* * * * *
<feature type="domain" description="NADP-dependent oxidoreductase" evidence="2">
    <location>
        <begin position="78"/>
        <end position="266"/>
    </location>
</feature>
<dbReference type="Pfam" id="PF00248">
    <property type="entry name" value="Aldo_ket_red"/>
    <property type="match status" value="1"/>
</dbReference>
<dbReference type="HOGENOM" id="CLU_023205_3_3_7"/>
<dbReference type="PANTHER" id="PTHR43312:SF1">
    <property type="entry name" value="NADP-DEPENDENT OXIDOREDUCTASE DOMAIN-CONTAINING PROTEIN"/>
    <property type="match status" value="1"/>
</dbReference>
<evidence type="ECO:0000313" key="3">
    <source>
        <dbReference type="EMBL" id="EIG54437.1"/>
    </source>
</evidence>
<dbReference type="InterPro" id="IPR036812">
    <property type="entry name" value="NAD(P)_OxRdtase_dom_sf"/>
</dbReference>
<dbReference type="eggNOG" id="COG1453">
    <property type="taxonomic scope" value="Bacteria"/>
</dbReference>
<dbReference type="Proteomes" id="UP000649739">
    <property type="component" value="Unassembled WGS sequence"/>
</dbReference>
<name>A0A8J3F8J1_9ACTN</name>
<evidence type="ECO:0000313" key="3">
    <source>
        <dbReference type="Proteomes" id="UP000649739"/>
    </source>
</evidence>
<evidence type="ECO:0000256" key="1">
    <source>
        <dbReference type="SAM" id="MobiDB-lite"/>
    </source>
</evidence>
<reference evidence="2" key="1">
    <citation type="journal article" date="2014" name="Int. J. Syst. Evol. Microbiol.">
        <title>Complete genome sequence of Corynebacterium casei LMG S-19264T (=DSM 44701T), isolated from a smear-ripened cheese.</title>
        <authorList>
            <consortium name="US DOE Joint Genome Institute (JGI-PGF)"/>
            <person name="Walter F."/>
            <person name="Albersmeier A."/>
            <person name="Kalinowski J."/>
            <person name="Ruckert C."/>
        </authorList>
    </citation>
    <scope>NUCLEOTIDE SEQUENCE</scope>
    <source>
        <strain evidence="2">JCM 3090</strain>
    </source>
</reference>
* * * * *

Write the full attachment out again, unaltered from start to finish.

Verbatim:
<feature type="domain" description="NADP-dependent oxidoreductase" evidence="2">
    <location>
        <begin position="78"/>
        <end position="266"/>
    </location>
</feature>
<dbReference type="Pfam" id="PF00248">
    <property type="entry name" value="Aldo_ket_red"/>
    <property type="match status" value="1"/>
</dbReference>
<dbReference type="HOGENOM" id="CLU_023205_3_3_7"/>
<dbReference type="PANTHER" id="PTHR43312:SF1">
    <property type="entry name" value="NADP-DEPENDENT OXIDOREDUCTASE DOMAIN-CONTAINING PROTEIN"/>
    <property type="match status" value="1"/>
</dbReference>
<evidence type="ECO:0000313" key="3">
    <source>
        <dbReference type="EMBL" id="EIG54437.1"/>
    </source>
</evidence>
<dbReference type="InterPro" id="IPR036812">
    <property type="entry name" value="NAD(P)_OxRdtase_dom_sf"/>
</dbReference>
<dbReference type="eggNOG" id="COG1453">
    <property type="taxonomic scope" value="Bacteria"/>
</dbReference>
<dbReference type="Proteomes" id="UP000649739">
    <property type="component" value="Unassembled WGS sequence"/>
</dbReference>
<name>A0A8J3F8J1_9ACTN</name>
<evidence type="ECO:0000313" key="3">
    <source>
        <dbReference type="Proteomes" id="UP000649739"/>
    </source>
</evidence>
<evidence type="ECO:0000256" key="1">
    <source>
        <dbReference type="SAM" id="MobiDB-lite"/>
    </source>
</evidence>
<reference evidence="2" key="1">
    <citation type="journal article" date="2014" name="Int. J. Syst. Evol. Microbiol.">
        <title>Complete genome sequence of Corynebacterium casei LMG S-19264T (=DSM 44701T), isolated from a smear-ripened cheese.</title>
        <authorList>
            <consortium name="US DOE Joint Genome Institute (JGI-PGF)"/>
            <person name="Walter F."/>
            <person name="Albersmeier A."/>
            <person name="Kalinowski J."/>
            <person name="Ruckert C."/>
        </authorList>
    </citation>
    <scope>NUCLEOTIDE SEQUENCE</scope>
    <source>
        <strain evidence="2">JCM 3090</strain>
    </source>
</reference>